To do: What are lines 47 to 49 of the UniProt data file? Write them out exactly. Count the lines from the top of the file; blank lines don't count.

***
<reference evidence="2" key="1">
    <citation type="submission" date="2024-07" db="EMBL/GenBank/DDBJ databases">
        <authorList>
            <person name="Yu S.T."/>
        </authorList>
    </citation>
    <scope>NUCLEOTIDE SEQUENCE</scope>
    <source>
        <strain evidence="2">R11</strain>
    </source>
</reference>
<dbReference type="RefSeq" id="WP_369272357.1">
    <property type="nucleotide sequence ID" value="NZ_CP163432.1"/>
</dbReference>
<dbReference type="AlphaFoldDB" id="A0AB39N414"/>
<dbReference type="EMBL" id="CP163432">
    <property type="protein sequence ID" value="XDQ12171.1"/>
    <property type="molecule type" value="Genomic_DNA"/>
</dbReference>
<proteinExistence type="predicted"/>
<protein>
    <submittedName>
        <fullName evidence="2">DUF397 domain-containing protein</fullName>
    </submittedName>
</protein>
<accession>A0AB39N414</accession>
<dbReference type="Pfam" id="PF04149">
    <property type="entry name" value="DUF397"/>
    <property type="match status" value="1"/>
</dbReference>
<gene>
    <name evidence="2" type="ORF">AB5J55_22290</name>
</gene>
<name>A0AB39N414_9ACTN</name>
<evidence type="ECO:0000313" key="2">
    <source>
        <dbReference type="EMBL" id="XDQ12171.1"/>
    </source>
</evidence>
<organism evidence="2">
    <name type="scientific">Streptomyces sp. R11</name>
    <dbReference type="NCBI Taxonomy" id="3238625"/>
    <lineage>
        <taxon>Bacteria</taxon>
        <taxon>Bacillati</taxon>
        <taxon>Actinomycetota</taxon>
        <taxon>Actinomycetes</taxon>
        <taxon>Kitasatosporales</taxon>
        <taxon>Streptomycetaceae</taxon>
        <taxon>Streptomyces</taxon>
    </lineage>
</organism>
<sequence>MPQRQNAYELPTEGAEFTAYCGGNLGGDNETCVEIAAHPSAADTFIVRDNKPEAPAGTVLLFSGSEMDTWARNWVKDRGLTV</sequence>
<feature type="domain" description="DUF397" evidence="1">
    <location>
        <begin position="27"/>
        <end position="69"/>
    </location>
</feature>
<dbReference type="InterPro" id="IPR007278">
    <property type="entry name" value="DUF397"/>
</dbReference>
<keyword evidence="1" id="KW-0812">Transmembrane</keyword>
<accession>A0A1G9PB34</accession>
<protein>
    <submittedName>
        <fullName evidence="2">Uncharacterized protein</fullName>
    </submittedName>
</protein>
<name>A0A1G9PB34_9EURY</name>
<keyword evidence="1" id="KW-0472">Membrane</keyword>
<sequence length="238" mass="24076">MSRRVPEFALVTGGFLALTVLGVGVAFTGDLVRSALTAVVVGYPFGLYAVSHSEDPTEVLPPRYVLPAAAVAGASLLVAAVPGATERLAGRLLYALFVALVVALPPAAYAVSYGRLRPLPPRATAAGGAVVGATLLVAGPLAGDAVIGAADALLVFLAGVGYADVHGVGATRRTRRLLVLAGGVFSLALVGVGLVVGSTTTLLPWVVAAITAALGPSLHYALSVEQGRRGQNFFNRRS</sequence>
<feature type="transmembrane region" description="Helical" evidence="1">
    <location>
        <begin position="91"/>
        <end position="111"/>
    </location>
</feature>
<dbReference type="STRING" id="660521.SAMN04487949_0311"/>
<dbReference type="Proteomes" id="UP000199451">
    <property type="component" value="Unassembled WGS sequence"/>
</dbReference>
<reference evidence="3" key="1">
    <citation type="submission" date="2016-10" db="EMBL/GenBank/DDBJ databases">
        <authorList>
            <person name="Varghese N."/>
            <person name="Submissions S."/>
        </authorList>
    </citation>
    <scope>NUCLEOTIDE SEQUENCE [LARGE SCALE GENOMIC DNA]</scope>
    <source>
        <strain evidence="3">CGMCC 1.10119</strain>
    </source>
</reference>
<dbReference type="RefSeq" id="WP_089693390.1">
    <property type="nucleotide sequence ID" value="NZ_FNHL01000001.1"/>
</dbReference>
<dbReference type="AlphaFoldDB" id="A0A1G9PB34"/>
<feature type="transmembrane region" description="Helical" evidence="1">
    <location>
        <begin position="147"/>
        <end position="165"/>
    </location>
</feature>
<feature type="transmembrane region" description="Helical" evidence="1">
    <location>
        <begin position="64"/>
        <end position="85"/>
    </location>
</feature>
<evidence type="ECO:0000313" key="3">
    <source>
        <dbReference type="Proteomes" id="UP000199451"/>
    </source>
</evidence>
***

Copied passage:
        <taxon>Actinomycetes</taxon>
        <taxon>Kitasatosporales</taxon>
        <taxon>Streptomycetaceae</taxon>